These recessionary times are definitely challenging for IT decision makers. As well as keeping the show on the road and reducing running costs, they also have to think about how to innovate on the cheap and retaining their best staff.
Given the pressure around improving collaboration internally, getting the best out of the department's skills, as well as engaging better with customers, isn't it surprising that many IT chiefs are still so reticent about social media?
That was one of the topics discussed last night as members of Computer Weekly's CW500 Club gathered to hear insights from BT chief scientist JP Rangaswami, social media adviser Mark Kobayashi-Hillary and the director of LinkedIn hiring solutions business, Ariel Eckstein.
Some of the points raised by the audience during the discussion revolved around the security implications around social media. Information leaks, risks around contextual information contained on Twitter streams and privacy were all mentioned as real concerns.
On security, JP maintains that the preventative approach - letting staff know what can be shared and where, as well as ensuring the appropriate controls are in place from a privacy and confidentiality standpoint is better than focusing on ring fencing social networks and creating an IT security nightmare - given the speed of evolution of sharing mechanisms online.
Moving on to the value of using these tools, JP talked about using social media to connect to and empower customers. He illustrated this with the successful approach of @btcare in answering client queries through Twitter, adding that happy customers can effectively become ambassadors for the companies that manage to get it right.
Dealing with the so-called 'digital natives' within the enterprise and the need for companies to operate in a totally connected marketplace was another point he also touched on during his ten-minute talk.
When it comes to using social media for career development purposes, Kobayashi-Hillary pointed out that despite the fact many CIOs do extremely varied and interesting jobs, they struggle to start blogging or tweeting.
The way to go, he said, is to look for people they trust for information online - peers, journalists, analysts, experts - so they can learn from them. He added that it is important that CIOs grasp the concept of content curation and let people know about their online interactions - as well as writing in a way that sparks debate.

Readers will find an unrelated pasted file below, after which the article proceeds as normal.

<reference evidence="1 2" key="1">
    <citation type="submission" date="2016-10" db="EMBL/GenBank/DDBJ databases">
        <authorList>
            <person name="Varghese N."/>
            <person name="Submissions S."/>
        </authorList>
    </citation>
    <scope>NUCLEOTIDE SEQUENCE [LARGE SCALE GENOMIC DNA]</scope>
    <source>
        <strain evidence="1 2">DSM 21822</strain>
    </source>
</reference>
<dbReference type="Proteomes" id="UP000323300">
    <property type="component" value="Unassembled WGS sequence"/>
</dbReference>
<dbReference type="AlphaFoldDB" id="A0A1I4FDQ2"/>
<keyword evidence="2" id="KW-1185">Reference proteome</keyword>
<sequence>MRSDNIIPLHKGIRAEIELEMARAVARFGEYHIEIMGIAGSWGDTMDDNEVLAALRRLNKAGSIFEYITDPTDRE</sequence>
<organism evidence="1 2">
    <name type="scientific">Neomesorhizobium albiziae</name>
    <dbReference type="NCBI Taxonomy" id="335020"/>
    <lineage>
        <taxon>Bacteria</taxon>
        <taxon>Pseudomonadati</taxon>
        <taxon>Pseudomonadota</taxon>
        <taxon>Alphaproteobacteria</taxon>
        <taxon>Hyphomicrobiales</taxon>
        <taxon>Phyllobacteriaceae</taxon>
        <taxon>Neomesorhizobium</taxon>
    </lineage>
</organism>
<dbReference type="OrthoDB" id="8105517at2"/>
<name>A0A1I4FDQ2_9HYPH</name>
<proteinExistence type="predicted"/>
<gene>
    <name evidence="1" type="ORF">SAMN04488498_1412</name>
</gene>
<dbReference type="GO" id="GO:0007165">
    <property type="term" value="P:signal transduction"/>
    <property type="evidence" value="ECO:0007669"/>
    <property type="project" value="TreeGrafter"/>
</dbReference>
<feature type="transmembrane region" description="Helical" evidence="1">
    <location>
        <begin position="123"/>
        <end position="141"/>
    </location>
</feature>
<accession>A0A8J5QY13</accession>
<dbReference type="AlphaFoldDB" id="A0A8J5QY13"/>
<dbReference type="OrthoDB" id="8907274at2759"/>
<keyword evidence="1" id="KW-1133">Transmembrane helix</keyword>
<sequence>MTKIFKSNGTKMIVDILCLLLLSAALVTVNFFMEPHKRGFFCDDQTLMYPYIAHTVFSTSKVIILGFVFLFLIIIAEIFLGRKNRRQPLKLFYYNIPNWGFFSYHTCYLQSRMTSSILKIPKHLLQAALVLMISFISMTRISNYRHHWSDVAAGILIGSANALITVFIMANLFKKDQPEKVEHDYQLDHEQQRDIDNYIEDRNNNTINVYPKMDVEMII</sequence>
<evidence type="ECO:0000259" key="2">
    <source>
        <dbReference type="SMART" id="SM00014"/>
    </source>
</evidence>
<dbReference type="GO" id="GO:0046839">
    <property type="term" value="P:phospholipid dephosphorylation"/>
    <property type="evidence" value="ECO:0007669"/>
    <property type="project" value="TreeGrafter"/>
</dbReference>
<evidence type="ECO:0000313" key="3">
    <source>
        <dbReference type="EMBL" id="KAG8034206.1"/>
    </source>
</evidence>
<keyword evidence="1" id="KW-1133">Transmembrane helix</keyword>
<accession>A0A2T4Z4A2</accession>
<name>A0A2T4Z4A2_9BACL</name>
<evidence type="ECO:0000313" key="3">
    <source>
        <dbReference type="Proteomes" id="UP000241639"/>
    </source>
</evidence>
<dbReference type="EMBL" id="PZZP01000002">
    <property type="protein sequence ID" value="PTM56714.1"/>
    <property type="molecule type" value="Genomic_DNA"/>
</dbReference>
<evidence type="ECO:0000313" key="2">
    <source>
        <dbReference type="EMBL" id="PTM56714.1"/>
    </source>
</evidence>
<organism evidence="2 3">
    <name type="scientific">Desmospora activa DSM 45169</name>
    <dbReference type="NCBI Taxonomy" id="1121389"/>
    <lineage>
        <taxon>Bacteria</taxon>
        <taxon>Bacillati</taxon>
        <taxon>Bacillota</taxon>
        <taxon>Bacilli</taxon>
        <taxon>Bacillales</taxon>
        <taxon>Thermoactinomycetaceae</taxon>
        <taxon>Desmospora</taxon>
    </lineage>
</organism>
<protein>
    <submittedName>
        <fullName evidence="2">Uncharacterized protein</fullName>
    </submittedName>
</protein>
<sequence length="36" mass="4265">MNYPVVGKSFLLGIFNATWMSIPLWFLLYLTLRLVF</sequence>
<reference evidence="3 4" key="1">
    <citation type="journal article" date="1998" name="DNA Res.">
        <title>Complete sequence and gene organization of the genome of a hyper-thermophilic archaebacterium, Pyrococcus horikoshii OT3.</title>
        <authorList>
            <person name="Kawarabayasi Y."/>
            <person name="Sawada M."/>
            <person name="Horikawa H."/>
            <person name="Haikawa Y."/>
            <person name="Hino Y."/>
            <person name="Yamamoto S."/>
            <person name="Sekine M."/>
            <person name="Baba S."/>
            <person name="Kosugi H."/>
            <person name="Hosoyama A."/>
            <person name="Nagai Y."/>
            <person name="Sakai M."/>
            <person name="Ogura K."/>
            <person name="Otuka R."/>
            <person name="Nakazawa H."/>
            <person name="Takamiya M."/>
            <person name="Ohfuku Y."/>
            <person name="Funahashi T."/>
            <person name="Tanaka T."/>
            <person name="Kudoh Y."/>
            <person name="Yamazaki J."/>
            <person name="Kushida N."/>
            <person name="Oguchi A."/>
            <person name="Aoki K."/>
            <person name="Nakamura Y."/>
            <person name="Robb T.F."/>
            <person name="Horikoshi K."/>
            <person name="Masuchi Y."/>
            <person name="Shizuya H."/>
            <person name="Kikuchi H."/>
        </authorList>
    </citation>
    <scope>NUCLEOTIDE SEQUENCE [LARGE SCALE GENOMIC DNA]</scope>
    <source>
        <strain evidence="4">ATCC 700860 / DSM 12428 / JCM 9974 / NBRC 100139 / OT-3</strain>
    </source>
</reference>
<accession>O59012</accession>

IT leaders should also use social media to promote their companies as desirable places to work and attract talent, said LinkedIn's Eckstein. As an example, he mentioned consultancy giant Accenture is looking to hire 50,000 people and expects about 40% of these people to be sourced through social media channels.
Last night's discussion was very interesting, but the facts discussed are not new to any of us despite the fact social media is just pure nonsense to many seasoned IT managers. As one delegate put it, if his 13-year-old daughter was present, she would find that conversation bizarre. Of course, she does not know a world without the web, mobile phones, My Space.
But there is still hope. According to a survey carried out by research house Vanson Bourne on behalf of CloudNine, some 64% of the 300 IT decision makers polled said they check online publications, IT blogs (52%), Twitter (20%), YouTube (19%) and Facebook (13%) to keep abreast of industry developments.
Given the scepticism of many IT leaders around social media, these survey results are somewhat encouraging, but it is clear the CIO community still has a long way to go in grasping the value of these tools to share information, instead of just consuming it.
JP's blog post about the 'Facebookisation of the enterprise' provides good advice to those still scratching their heads over the subject:
"The next time you look at Facebook, think about your IT department. Think about your shared service functions. Think about your company. Are you doing the important things?"
The world has changed and so has the way companies interact with their clients and their staff. It is not something that CIOs can put in the backburner; they must act on it now or else risk losing customers - and their best talent - to smarter competitors.